It sucks, and it happens. The best thing you can do is try not to fall into their mindset and keep a level head. Again, this was a shocking lesson for me to learn as well because I no longer had the unconditional support of my parents at the snap of my fingers. I had to deal with some pretty shitty things on my own for a change and it’s a hard feat to overcome. But it is everywhere and the only way to handle it is to stay calm and collected. Nothing can be accomplished through piercing symphonies of profanities and agitation.

5. Do not be overly trusting.

The horror stories you hear from your parents at a young age about little Susie being kidnapped down the street seem to lessen in severity as you get older. Talking to strangers becomes a way that one makes friends, whether its in a cafe for lunch or at a bar at night. Human interaction is normal. People can seem very nice, but their intentions can be completely different. This lesson was learned the hard way when I was lured by a charming Spanish guy away from my friends, where he abrasively pinned me against a wall. Moments prior to this, he seemed shy and considerate, and within a blink of an eye, he was violating me until I was finally able to use my defense mechanisms and escape the situation. Sometimes we forget to apply our common sense and can wind up in a vulnerable state. Apply your common sense every day because that shit is important.

6. Timing is everything.

This, I know, is cliche. But it wouldn’t be cliche if it didn’t hold some sort of truth, right? I met some people who have changed my life, just by being in the right place at the right time. One of my greatest memories is often in reference with this old adage, when an utterly romantic situation occurred, but I won’t bore you with the gory details.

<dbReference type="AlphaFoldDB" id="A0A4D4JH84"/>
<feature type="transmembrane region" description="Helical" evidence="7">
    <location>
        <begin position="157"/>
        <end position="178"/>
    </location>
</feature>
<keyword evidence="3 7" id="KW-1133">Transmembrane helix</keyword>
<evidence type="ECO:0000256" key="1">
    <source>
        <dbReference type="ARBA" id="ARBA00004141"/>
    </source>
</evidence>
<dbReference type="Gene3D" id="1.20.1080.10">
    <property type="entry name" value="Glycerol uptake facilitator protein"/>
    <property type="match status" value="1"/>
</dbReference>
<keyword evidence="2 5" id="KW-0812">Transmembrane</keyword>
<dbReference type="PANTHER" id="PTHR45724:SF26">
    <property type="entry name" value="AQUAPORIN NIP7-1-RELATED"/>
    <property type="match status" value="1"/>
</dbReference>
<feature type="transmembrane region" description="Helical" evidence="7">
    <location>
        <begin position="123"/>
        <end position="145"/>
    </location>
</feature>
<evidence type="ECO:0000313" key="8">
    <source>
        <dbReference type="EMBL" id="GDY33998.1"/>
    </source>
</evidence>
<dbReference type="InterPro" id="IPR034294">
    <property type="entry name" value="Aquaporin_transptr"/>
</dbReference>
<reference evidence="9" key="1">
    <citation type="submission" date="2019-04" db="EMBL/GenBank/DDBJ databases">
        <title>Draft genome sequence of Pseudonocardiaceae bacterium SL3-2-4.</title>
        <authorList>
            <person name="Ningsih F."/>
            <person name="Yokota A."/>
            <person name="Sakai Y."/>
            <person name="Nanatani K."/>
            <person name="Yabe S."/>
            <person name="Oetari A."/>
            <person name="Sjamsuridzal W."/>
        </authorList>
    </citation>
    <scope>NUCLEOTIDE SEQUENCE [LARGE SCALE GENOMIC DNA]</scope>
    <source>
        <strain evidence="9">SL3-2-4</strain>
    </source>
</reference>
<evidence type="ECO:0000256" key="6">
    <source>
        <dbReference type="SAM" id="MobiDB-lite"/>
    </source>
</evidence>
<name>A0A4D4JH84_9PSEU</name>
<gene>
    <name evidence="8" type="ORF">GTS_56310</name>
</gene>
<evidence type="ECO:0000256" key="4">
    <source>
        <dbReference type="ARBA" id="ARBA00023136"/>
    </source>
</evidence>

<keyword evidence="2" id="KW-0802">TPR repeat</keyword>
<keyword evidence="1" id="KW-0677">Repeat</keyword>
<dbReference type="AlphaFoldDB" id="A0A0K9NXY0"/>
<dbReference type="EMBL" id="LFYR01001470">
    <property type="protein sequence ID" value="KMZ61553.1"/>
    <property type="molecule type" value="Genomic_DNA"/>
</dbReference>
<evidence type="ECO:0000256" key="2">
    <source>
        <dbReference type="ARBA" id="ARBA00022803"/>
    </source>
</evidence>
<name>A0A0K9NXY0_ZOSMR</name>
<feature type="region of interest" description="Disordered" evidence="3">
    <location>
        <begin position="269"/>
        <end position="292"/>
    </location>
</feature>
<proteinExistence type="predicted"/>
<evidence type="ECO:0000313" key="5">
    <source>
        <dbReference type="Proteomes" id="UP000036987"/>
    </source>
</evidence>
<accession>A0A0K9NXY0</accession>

7. Make the most out of right now.

Time flies and the experiences you make right now will only be fragmented memories of your future. So savor the moments while they’re happening and don’t worry about what tomorrow brings, because in the blink of an eye, now will be gone.

8. Traveling is experiencing a culture.

It is getting to know your surroundings in a foreign place. It is learning a language. It’s eating different food. It is being able to acknowledge how these individual experiences have shaped you as a person. It’s about meeting people and learning through them as well as yourself.

9. Abandoning everything you know is liberating.

People say to step out of your comfort zone for a little while, but I think you should leap out of it. Leaving the United States on my own to experience another culture was exhilarating. It allows you to take a look at your country, habits and customs in a completely different light. It unveils the imperfections and highlights the subtle qualities that make where you come from, home. Suddenly, you realize you don’t live in this perfect bubble and that there is much, much more than what you think you know. You begin to learn in a way that no one can ever teach you in a classroom and that in itself is pretty special.

10. It’s okay to fall in love.

If Spain has taught me any lesson, it’s that falling in love is okay. I became completely vulnerable in the hands of this great country and what it had to offer me. I fell in love with their culture; one that is loving, friendly and relaxed. A place where taking your time is okay, where one is not swamped by a constant agenda and deadline. A culture where you savor your moments, your food, your friends and your lovers.

I fell in love with a city that is rich in history, architecture, and fiercely unpredictable weather patterns.

I fell in love with my friends — the people who were my family away from my family, the people who let me drink too much, the people who made me laugh, the people who knew me inside and out, the people who taught me from their own experiences, the people who ate far too much with me, the people who challenged me.

And I fell in love with someone.

I became aware of what I was capable of in terms of compassion, in ways I never thought I would experience until later on in life. The truth is, it’s happening all around us, right now. It just takes some savoring of your moments to realize it. TC mark